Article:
Background: Medical conditions and symptoms have been shown to predict level of functioning in older adults, but medical conditions and symptoms have rarely been investigated together in a comprehensive model that included both medical conditions and symptoms as predictors of functioning in older adults. Objective: The purpose of this study was to determine whether the adverse effect of medical conditions on different aspects of functioning in older adults is mediated by the level of symptoms (pain and fatigue). If so, level of functioning may improve if pain or fatigue can be mitigated, even when underlying medical conditions cannot be cured. Method: Data from 225 adults aged 65-90 were used to test whether medical conditions, symptoms (pain and fatigue), and six covariates predicted lower body performance, self-reported physical functioning, and self-reported role and social functioning. The fit of a series of models to the data was analyzed using structural equation modeling. Results: Medical conditions affected self-reported physical functioning and self-reported role and social functioning by increasing the level of symptoms, rather than by direct association. Further descriptive studies are needed to identify other symptoms and modifiable mechanisms by which medical conditions affect functioning. Researchers who investigate the causes of poor functioning in older adults are encouraged to include symptoms in models that hypothesize medical conditions as predictors of functioning outcomes.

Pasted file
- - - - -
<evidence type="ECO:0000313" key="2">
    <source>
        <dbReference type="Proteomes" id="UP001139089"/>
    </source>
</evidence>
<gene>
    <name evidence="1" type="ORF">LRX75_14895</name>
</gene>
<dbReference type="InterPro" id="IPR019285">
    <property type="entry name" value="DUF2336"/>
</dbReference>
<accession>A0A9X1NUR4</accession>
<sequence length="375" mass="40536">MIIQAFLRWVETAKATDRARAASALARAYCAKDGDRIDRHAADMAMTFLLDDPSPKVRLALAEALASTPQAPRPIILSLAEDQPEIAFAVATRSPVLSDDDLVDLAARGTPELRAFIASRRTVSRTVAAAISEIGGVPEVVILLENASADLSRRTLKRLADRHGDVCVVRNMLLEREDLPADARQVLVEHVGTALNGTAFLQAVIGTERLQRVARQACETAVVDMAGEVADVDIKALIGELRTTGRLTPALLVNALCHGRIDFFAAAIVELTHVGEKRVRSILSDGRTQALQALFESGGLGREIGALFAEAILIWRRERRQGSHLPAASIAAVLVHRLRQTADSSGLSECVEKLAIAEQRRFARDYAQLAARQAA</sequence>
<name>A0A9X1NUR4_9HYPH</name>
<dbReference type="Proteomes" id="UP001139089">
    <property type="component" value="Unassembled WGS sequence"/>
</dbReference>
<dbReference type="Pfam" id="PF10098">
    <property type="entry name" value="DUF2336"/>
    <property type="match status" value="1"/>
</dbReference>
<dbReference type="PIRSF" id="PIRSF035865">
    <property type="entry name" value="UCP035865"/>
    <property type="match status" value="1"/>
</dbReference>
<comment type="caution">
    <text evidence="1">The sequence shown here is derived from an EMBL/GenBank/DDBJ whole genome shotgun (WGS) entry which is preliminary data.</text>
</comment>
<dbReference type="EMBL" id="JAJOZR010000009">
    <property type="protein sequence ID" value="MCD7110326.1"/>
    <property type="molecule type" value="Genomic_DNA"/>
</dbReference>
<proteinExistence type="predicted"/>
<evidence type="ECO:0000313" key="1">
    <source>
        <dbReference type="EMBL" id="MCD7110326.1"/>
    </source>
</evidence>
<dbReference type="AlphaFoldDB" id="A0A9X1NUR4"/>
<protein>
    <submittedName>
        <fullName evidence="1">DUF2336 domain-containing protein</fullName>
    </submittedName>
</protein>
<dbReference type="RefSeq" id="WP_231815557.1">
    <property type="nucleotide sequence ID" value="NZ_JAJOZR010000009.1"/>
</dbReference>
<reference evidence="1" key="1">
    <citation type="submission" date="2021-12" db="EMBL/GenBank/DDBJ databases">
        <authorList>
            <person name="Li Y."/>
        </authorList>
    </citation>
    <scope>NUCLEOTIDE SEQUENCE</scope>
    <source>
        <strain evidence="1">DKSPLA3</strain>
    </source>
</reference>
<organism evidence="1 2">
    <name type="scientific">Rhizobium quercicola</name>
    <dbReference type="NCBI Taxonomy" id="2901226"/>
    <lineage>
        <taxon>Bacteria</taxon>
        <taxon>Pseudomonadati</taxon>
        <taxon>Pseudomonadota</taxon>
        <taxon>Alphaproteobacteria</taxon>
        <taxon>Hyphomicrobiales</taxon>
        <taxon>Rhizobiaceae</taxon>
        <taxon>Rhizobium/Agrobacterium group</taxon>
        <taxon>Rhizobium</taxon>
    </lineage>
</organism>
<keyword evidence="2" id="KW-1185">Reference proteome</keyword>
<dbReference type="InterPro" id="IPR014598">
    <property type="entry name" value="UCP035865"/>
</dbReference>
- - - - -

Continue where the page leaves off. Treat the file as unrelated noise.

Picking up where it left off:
- Activities of daily living
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